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Why You Should Ask to See an Oncology Social Worker

POSTED BY: Joe Townsend

When most people hear about social workers, it incites images of children being taken from their parents.  However, this exaggeration only highlights a small population of social workers. In fact, there are a variety of fields a social worker can be part of, including the Department of Child and Family (DCF) services, which has received the most media attention.

One of those fields includes social workers utilized in hospital systems. To help paint a different picture than the above mentioned, I had a chance to interview Chuck Miceli, CCSW, BBCD, OSW-C, the manager of social work at the Florida Hospital Cancer Institute, for a unique look at social workers in the hospital.

Q: Let’s start off with ‘What are social workers?’

A: Let's take that even further by talking about the types of social workers. There are clinical social workers such as myself, administrative social workers who work in places such as human resources, case managers who work largely on discharge planning in our hospitals, and community social workers that work in community programs such as employee assistance, DCF, etc.

What we do here at the cancer institute is clinical social work. The difference with oncology social workers is that we're an outpatient service. Case managers on the other hand, are an inpatient service with a primary function of discharge planning. We, however, do some case management but mostly focus on clinical counseling – including the adjustment to diagnosis and illness counseling. As a result of that, we're much closer to mental health practitioners than our case manager counterparts.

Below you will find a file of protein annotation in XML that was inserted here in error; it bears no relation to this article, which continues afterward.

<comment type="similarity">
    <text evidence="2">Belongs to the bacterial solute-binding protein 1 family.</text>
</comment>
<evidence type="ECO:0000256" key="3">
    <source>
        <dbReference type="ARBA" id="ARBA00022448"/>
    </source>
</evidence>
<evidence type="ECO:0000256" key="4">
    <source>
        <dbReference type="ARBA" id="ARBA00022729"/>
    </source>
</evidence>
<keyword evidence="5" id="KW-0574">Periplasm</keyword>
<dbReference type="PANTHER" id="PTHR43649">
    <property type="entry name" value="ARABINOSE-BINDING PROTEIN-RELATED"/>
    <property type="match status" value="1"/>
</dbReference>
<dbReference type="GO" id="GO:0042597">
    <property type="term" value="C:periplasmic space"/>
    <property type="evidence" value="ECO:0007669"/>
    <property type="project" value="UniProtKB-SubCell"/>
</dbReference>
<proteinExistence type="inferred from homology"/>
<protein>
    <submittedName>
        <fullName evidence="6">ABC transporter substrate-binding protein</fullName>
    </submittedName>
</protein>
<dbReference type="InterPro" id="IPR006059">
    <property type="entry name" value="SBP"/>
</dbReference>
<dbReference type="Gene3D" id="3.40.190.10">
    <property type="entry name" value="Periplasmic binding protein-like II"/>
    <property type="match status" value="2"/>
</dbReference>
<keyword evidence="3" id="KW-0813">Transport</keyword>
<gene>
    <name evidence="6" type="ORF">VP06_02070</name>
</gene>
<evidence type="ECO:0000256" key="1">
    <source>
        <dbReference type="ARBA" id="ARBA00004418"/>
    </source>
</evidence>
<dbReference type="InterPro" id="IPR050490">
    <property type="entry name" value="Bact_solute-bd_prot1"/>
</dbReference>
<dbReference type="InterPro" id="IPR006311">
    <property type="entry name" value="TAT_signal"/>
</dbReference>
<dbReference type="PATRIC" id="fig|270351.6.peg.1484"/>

Q: What type of services do oncology social workers provide?

A: We can see anything of the emotional aspect to the real pragmatic "How will I get to treatment?" types of problems. So we typically break those into two different groups of services: emotional support, such as counseling, and practical support, such as help with transportation, financial aid, etc.

On emotional support, we counsel patients in regards to the emotional and psychological responses to cancer diagnosis, treatment and survivorship. What distinguishes an oncology social worker from a mental health practitioner is that, although they are both counseling disciplines, their training is quite different. For oncology social workers, we are trained to be in the very environment that we are serving, such as right here in the cancer institute, being housed on the patient floors, in dialysis, etc.

Q: What training is needed to become a licensed social worker?

A: A licensed clinical social worker (LCSW) is a master level social worker (MSW) that has gone through the clinical classes in the MSW program followed by two and a half years of clinical supervision. Then you take a licensure exam. In the state of Florida, an LCSW is able to use the title "Licensed Psychotherapist" because with the LCSW you can provide psychotherapy. All oncology social workers in the cancer institute are LCSW’s.

Q: Who should see an oncology social worker?

A: As far as oncology goes, everyone should see a social worker at least once after diagnosis. This way we are able to screen for an individual's needs and provide them with the appropriate resources they may not find on their own. I highly recommend individuals who have depression, stress, addictions and/or cognitive barriers to see a social worker.

Q: How do I get in touch with an oncology social worker?

A: The best way to get in touch with a social worker is in the very beginning, when you are discovering your oncology team. Our social workers are part of that team -- we have a social worker in every clinic and as a result, patients can use them as a valuable resource. Even if you may not need a social worker at that moment, it's so important to know that you always have that resource available to you.

If you are a cancer survivor or are currently undergoing treatment, have you used a social worker? What was your experience?

If you would like to contact a social worker, call (407) 303-1700. For resources, including additional information on social workers, support groups and programs, visit Florida Hospital Cancer Institute Support Services.